By Tina Teng-Henson
As the mother of a 22-month-old daughter who is expecting a second child this summer, I am doing theology these days in the context of early motherhood. Personally, I can attest to both the dramatic and multidimensional changes that have occurred within me – and the strong conviction I have that God has used the unique particularity and challenges of this life stage to bring about deeper sanctification, spiritual transformation, and greater reliance on the Holy Spirit within me.
That being said, I often feel ill-equipped to understand or make meaningful sense of all that has happened within me – especially within the context of my existing faith in Christ and sense of what discipleship entails. I mentally scroll through all of the scriptural narratives that used to be so redolent with meaning, but feel almost disqualified to live them out in the same ways with such new limits placed on my life and freedom because of my young child.
There is a clear need for new paradigms and metaphors for continuing and deepening the discipleship of women during the throes of early motherhood. In a season ripe with opportunities for deeper faith and personal transformation yet often characterized by isolation, anxiety, and concern, how could the church invite young mothers to trust God anew? Could it remind them that God certainly orders the universe’s chaos, but is not thrown off by the messiness of human life?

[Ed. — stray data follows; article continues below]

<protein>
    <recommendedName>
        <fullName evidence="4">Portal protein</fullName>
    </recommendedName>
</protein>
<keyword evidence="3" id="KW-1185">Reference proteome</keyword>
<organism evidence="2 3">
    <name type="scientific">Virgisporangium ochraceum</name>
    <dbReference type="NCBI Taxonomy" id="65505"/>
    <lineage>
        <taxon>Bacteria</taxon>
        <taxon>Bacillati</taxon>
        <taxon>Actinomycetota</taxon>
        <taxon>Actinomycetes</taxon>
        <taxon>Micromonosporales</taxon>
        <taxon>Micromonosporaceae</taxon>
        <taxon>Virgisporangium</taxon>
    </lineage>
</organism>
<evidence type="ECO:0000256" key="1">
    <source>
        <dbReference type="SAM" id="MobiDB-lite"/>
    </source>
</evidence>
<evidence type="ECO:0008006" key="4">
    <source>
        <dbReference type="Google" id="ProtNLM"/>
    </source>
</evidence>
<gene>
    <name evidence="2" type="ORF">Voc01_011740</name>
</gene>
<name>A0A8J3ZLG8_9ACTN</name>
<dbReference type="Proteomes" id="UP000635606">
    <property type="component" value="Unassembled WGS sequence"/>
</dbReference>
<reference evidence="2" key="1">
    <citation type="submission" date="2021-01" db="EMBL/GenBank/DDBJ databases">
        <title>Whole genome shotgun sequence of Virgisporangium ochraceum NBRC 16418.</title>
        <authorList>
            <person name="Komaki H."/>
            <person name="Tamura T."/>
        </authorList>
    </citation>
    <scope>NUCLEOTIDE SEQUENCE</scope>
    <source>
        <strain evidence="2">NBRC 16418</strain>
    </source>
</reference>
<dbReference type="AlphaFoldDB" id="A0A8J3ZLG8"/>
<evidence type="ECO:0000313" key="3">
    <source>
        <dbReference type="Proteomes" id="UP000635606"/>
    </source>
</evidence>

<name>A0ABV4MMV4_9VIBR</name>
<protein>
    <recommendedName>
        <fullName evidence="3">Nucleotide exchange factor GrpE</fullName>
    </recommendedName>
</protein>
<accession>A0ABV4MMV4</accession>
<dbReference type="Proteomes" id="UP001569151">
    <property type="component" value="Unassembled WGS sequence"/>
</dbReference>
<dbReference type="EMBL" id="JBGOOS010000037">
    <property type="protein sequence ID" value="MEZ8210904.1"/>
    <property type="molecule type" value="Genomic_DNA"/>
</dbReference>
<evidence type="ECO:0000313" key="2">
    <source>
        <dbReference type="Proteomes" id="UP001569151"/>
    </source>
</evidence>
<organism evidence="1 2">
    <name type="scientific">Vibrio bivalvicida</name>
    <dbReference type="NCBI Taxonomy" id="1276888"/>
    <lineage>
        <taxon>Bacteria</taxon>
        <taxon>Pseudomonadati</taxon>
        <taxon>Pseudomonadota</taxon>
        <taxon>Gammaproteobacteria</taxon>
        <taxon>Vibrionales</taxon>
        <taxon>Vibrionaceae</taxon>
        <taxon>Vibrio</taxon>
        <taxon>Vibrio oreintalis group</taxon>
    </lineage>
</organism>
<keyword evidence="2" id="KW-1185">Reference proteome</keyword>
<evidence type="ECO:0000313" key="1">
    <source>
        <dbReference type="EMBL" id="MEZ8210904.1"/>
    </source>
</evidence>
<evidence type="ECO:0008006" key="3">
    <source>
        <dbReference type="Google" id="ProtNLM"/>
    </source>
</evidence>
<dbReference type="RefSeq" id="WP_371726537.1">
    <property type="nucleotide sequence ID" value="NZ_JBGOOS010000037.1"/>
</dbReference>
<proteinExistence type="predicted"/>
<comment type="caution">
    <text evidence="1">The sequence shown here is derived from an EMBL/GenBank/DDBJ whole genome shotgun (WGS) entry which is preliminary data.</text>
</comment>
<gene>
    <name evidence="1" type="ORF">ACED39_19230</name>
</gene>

Without veering into Marian veneration, could the mother of Christ become an ally and friend to young Protestant mothers? Could pastors preach about the Triune God in such a way that God the Father, Jesus, and the Holy Spirit are more relatable to women during early motherhood?
Could mission be as much about faithfulness in the quiet, unseen, hidden and humbling ministry of motherhood amidst infants and toddlers – as it is about evangelistic outreach to one’s friends and peers? Could the character formation work that God does in people’s lives be as important as (or even more important than) their ministry productivity and efficacy?
It becomes clear that empowering, supporting, and listening to women in church ministry who have made it through early motherhood themselves is critically important to truly equipping the whole church. Pointing to the incarnational love exhibited in the Christian God who took on flesh and was borne of a woman, who poured out his spirit upon men and women before being taken up in glory – one can have great hope that there is a robust theology to discover to companion and empower young mothers – to give them hope and encouragement.
Tina Teng-Henson has been blessed to learn + grow alongside so many different people, in so many places: Long Island, NY — Harvard College + the South End of Boston — Nairobi, Kenya and Lanzhou, China. She is working towards her Master of Divinity at Fuller‘s Northern California campus.